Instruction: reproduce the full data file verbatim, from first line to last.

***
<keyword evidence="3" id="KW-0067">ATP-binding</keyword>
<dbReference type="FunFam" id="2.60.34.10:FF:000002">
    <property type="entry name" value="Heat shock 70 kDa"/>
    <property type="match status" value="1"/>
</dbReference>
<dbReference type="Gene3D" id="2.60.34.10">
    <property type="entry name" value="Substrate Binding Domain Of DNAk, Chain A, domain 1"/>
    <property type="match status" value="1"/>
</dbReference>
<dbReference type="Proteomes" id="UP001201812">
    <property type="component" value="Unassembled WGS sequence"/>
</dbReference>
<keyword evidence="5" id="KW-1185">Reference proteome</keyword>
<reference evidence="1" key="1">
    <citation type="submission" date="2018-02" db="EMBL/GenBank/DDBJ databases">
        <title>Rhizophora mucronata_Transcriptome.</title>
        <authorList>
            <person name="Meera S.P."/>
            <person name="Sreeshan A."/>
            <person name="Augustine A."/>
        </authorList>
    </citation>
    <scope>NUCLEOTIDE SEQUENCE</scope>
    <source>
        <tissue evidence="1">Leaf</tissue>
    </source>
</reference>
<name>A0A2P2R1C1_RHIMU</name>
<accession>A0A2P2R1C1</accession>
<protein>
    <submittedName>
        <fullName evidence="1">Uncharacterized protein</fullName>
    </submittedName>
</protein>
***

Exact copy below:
<keyword evidence="3" id="KW-0067">ATP-binding</keyword>
<dbReference type="FunFam" id="2.60.34.10:FF:000002">
    <property type="entry name" value="Heat shock 70 kDa"/>
    <property type="match status" value="1"/>
</dbReference>
<dbReference type="Gene3D" id="2.60.34.10">
    <property type="entry name" value="Substrate Binding Domain Of DNAk, Chain A, domain 1"/>
    <property type="match status" value="1"/>
</dbReference>
<dbReference type="Proteomes" id="UP001201812">
    <property type="component" value="Unassembled WGS sequence"/>
</dbReference>
<keyword evidence="5" id="KW-1185">Reference proteome</keyword>
<reference evidence="1" key="1">
    <citation type="submission" date="2018-02" db="EMBL/GenBank/DDBJ databases">
        <title>Rhizophora mucronata_Transcriptome.</title>
        <authorList>
            <person name="Meera S.P."/>
            <person name="Sreeshan A."/>
            <person name="Augustine A."/>
        </authorList>
    </citation>
    <scope>NUCLEOTIDE SEQUENCE</scope>
    <source>
        <tissue evidence="1">Leaf</tissue>
    </source>
</reference>
<name>A0A2P2R1C1_RHIMU</name>
<accession>A0A2P2R1C1</accession>
<protein>
    <submittedName>
        <fullName evidence="1">Uncharacterized protein</fullName>
    </submittedName>
</protein>